Sleep Apnea Explained
Sleep apnea is a sleep disorder that comes in three primary types. This potentially serious disorder causes the sufferer’s breathing reflex to repeatedly stop and start again, leading to respiratory issues. The primary types of sleep apnea are:
- Obstructive sleep apnea, which is a common condition suffered by veterans. This occurs when throat muscles relax, blocking the airway
- Central sleep apnea. This occurs when your brain doesn’t send the right signals to the muscles responsible for the breathing reflex
- Complex sleep apnea syndrome, also called treatment-emergent central sleep apnea. This occurs when an individual has both central sleep apnea and obstructive sleep apnea
Obstructive sleep apnea, the most common type experienced by veterans, can be dangerous because relaxed throat muscles block the airway during sleep. This causes sudden and potentially serious issues, as the body cannot fully relax or sink into a deep sleep and must constantly adjust itself to breathe.
Veterans may experience sleep apnea due to many reasons, such as neurological or physical damage that they may have suffered during their service. Other veterans may suffer from sleep apnea due to complications or side effects from medication.
Symptoms of Obstructive Sleep Apnea
Obstructive sleep apnea is characterized by several symptoms. These include:
- Very loud and incessant snoring
- Excessive sleepiness in the daytime hours – this can occur if sleep apnea disrupts your sleep cycles
- Having a dry mouth or sore throat when you awaken
- Abruptly awakening multiple times in the night
- Morning headaches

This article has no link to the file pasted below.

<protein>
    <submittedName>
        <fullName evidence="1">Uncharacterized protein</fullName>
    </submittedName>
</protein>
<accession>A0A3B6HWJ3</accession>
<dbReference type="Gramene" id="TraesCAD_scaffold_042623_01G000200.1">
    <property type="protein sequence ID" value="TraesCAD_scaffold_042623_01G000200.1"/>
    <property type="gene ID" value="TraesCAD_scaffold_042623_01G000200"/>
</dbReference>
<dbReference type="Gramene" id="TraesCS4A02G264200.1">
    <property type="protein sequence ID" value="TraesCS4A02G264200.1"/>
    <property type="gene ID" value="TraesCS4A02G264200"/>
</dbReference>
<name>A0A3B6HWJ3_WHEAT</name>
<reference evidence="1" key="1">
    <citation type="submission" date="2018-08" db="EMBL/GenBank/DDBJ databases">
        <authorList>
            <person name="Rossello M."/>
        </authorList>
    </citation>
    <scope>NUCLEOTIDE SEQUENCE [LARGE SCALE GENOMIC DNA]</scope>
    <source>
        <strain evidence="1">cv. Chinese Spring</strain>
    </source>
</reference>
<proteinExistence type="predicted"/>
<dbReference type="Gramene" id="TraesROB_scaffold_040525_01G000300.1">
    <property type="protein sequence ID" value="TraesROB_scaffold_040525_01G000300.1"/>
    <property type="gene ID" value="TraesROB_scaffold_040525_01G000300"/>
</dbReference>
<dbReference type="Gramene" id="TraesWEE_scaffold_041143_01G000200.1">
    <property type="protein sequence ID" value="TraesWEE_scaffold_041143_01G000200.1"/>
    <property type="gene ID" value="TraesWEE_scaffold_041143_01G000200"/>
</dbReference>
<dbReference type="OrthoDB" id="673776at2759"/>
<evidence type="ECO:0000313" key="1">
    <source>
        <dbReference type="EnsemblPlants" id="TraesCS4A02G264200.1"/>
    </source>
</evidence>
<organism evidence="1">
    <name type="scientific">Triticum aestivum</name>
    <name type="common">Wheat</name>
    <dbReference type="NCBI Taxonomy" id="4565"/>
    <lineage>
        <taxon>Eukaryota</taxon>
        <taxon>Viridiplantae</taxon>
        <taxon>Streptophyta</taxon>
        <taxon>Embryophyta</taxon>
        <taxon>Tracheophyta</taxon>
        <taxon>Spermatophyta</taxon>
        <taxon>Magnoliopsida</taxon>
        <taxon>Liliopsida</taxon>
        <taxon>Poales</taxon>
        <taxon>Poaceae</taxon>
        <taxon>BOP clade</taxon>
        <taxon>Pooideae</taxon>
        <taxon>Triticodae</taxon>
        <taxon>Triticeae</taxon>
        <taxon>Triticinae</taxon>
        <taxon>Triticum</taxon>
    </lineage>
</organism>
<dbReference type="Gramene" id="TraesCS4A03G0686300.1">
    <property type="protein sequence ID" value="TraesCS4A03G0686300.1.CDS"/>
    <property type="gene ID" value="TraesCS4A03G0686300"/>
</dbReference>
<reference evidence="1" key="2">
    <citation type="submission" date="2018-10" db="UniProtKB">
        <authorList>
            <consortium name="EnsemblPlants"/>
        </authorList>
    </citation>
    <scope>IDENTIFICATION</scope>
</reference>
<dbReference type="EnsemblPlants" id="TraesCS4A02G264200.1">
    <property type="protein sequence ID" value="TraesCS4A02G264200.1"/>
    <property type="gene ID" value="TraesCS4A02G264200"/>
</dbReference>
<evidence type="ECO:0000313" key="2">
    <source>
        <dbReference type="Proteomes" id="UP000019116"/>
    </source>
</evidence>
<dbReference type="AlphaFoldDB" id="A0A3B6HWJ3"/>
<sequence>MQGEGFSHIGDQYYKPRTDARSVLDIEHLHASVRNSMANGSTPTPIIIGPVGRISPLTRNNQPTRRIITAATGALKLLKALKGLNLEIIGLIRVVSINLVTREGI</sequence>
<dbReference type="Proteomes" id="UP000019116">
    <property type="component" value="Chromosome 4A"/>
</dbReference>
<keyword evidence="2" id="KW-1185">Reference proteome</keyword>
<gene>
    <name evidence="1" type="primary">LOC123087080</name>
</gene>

- Lack of breathing while you sleep – someone else, like a partner, might notice this
- Higher than average blood pressure
- Mood changes including depression or irritability
- Difficulty concentrating during the rest of the day
At first, it can be difficult to notice the signs of sleep apnea as opposed to other disorders or conditions since it shares symptoms with other problems. The best way to tell if you have obstructive sleep apnea is to record yourself while you sleep if you live alone, or to have someone who lives with you watch you while you rest.
They will be able to tell whether you stop breathing or snore as a result of an obstructed airway, either of which may be a serious sign of sleep apnea.
How Does the VA Rate Sleep Apnea?
As with all other disabilities, the VA rates sleep apnea on a scale from 0% to 100%. 0% ratings indicate that there are no major symptoms, even if the sleep disorder is documented.
- 0% – a veteran may still receive some benefits, including VA healthcare, even if their sleep apnea does not produce any other physical symptoms
- 30% – this rating indicates that the veteran experiences hypersomnolence, also called excessive daytime sleepiness. This condition must not improve with sufficient sleep or naps during the daytime to qualify
- 50% – this rating indicates the veteran requires a CPAP machine or another breathing device
- 100% – this rating indicates that the veteran is experiencing chronic respiratory failure due to carbon dioxide retention. They may also need a tracheostomy, and the right side of their heart may fail or enlarge because of the condition affecting their lungs
All sleep apnea ratings are documented under Diagnostic Code 6847. As with all other VA disability ratings, you will be eligible for more benefits and financial assistance with a higher rating.